Wrongly ordered busyness in our lives makes for a cacophony of sound with out of place rests and clanging cymbals of aggravation. But rightly ordered busyness creates a symphony of praise as it is worked out in the day to day doing.

For sure, if we are living the wrong kind of busy and if we allow the wrong kind of hard into our lives (the kind that is a result of our own selfish desires and demands) and the wrong kind of change into our lives (the kind that stems from never being content or just old and set in our ways) then our song follows the tune of the world.

In this year ahead I want to remember these things and move to the beat of a different drum...to heed the command to sing a new song to the Lord.


Oh, sing to the Lord a new song,
for He has done marvelous things!
His right hand and holy arm
have worked salvation for him.
Psalm 98:1

Linking up with a few friends this week as we consider the new year and new beginnings.


Does anybody remember an extremely popular Christian song in the late eighties by singer Ray Boltz called Thank You? The story behind the song is that he wrote it for his pastor in appreciation for his service to the Gospel and it painted this picture of how, once in heaven, all the ways our stories are interconnected will be as clear as the crystal sea we'll be walking beside.

As an adult I am quite skeptical about the theology behind the song...it makes quite a bit of hoopla about an individual and their works and I am just not sure that's the way it will go down but that really isn't my point.

My point is that much has been said about heaven and what it will be like and frankly, there is much speculation and we simply won't know until we get there. So our speculation seems pretty silly but I do think it is in our nature to ponder and wonder and dream so why wouldn't we ponder, wonder, and dream about heaven? I just think we need not get overly sentimental or attached to what we think it will be like no matter how much the song tugs on our heartstrings.

All of that came to mind yesterday because a simple reading of a passage of Scripture in our service. Rob started a new series on the book of Romans and part of his sermon centered on the books author, Paul.

One of the Scripture readings was the story of the stoning of Stephen and that is where my imagination collided with the idea of heaven and what it will be like. 

For just a moment I wondered, if there are such meetings in heaven, what it must have been like for the Apostle Paul to come face to face with Stephen.

To borrow from another overdone and sappy song, I can only imagine.



I've made no secret that autumn is my favorite season. 

And despite my love of the beach, winter is probably my next favorite. Maybe because my winters are Florida winters and those winters are much different from winters elsewhere.

But it does get cold here and I love the nip of the frost and the brisk feeling of my air in my lungs.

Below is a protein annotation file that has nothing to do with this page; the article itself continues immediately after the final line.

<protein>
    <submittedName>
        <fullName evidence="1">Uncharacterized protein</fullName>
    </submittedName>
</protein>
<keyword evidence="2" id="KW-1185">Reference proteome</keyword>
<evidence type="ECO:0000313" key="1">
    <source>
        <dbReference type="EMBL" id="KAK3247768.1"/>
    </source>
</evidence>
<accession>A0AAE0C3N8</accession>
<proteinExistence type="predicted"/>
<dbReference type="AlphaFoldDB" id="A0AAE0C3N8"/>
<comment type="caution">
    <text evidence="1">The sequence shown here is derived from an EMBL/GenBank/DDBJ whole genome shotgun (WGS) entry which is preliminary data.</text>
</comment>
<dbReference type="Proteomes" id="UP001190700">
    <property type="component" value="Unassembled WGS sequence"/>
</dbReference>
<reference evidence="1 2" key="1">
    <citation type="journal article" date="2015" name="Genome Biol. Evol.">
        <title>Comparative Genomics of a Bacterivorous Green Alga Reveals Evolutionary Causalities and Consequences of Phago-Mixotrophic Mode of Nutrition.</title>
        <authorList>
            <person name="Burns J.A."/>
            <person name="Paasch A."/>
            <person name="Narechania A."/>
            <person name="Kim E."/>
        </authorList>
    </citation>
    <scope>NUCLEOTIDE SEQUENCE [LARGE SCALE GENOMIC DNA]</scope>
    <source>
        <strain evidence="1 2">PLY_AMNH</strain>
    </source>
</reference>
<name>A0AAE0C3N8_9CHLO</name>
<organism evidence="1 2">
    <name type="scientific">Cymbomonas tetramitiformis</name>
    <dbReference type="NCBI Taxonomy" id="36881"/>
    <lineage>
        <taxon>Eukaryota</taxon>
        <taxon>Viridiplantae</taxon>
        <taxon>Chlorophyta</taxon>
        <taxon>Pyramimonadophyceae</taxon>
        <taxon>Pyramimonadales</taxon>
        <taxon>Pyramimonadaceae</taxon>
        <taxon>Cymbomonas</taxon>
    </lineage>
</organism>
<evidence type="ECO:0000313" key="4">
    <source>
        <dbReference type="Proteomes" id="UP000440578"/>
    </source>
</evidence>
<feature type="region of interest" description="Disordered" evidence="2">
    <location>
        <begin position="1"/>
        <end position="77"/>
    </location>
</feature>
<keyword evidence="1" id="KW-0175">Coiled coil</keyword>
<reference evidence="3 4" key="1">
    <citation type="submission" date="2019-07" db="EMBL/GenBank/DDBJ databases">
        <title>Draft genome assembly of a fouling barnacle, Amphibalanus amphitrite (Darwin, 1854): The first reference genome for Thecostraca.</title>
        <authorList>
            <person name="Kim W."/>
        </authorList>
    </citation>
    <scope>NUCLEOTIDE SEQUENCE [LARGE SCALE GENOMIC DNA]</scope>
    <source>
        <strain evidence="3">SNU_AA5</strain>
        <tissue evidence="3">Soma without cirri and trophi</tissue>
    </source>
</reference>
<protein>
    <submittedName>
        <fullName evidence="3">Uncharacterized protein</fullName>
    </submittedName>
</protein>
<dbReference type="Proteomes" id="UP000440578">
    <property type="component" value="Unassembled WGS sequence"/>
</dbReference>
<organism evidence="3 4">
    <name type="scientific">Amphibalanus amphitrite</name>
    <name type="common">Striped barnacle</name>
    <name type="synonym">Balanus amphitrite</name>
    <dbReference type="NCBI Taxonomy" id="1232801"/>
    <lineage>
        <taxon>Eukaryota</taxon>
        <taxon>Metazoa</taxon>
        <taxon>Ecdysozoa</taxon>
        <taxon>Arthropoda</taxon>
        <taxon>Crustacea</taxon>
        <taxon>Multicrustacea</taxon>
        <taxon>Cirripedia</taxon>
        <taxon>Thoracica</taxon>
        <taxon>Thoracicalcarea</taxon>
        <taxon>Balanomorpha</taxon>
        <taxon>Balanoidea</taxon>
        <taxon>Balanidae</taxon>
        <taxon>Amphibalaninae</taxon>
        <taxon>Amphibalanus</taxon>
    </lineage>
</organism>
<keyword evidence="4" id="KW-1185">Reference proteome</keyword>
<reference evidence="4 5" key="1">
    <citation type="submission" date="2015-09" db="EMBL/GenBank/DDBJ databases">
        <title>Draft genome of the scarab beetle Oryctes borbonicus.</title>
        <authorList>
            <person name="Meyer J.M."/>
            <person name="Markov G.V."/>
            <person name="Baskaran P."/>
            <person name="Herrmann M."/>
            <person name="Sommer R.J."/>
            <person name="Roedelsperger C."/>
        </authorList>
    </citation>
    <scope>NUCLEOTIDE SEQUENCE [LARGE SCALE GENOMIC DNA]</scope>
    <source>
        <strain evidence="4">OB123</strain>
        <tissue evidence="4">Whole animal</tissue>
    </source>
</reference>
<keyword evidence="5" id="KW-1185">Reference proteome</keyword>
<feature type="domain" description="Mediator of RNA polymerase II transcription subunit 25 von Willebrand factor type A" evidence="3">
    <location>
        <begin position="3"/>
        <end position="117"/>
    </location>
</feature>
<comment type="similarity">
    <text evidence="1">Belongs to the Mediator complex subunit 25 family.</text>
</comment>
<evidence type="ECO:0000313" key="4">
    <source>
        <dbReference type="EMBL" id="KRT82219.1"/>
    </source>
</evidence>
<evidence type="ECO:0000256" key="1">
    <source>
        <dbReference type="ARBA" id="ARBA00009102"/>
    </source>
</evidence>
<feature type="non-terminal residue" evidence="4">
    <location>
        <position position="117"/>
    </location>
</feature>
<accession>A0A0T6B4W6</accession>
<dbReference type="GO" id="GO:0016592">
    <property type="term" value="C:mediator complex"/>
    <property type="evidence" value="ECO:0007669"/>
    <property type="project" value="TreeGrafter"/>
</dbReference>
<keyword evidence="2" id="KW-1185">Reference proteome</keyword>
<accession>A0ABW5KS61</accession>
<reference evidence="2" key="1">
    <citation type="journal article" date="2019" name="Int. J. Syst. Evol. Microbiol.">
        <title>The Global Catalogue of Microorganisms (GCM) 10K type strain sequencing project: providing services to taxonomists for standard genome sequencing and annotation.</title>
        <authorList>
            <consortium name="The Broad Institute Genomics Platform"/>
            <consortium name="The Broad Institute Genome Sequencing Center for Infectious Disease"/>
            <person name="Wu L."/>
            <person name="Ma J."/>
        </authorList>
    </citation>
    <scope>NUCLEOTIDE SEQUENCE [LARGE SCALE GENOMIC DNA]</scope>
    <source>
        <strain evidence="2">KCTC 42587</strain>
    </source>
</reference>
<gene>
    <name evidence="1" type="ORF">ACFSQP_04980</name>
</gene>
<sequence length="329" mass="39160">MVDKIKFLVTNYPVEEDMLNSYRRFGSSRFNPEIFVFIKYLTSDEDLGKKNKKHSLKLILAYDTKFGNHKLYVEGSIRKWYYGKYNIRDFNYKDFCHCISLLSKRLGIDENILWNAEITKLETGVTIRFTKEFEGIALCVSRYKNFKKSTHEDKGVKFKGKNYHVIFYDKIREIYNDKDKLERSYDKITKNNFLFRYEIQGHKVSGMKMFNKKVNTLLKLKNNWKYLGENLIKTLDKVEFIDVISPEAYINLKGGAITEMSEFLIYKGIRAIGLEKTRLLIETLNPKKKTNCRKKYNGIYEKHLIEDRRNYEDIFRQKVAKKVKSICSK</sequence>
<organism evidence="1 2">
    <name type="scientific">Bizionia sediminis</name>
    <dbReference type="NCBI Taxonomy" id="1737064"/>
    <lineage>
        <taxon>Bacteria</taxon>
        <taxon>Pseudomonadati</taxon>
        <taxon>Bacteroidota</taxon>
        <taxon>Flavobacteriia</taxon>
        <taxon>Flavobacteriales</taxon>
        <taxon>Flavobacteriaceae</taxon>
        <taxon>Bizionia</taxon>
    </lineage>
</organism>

The light is different this time of year too. It interacts with the world differently and that of course means it does with the camera as well. Or at least I notice that it does :-) 









Winter is the time for comfort,
for good food and warmth,
for the touch of a friendly hand and for a talk beside the fire:
it is the time for home.
~Edith Sitwell


It's not unusual after shooting a really large even such as a wedding for me to put my camera down for a few days.

My eyes, physically as well as creatively, need to rest. Clearly, I'd never make it as a full time wedding photog!

Maybe because this wedding came on the heels of the holidays and the kids were just going back to school and Rob was out of town but I just unplugged last week. I left the computer off most days and barely even looked at my phone.

It was quite nice but I found I was having a really hard time motivating myself to do anything much less pick up the camera.

Until yesterday when the world turned cold and was all but encased in ice. Twenty-nine degrees and I get inspired to take pictures...crazy, but there you have it.

I'll share some more tomorrow but here's a few from the front yard where the sprinklers still came on and water drops froze and sparkled in the sun and ice crunched under foot.


Poor flowers have been confused over whether or not it's time to bloom. I think Lady Winter cleared things up!


Frozen tears...


An icy bird bath photographs well but is less than hospitable, don't you agree?


Beautiful diamond sparkle grass.


And my ornamental peacock looks to have shed a tear.


Hydrangea, how beautiful even in cold sleep.


Jewel crusted monkey grass lined the walkway. No wonder I was inspired to pull out the camera.


The way a crow 
Shook down on me
 The dust of snow
From a hemlock tree
Has given my heart
A change of mood
And saved some part
Of a day I had rued
~ Robert Frost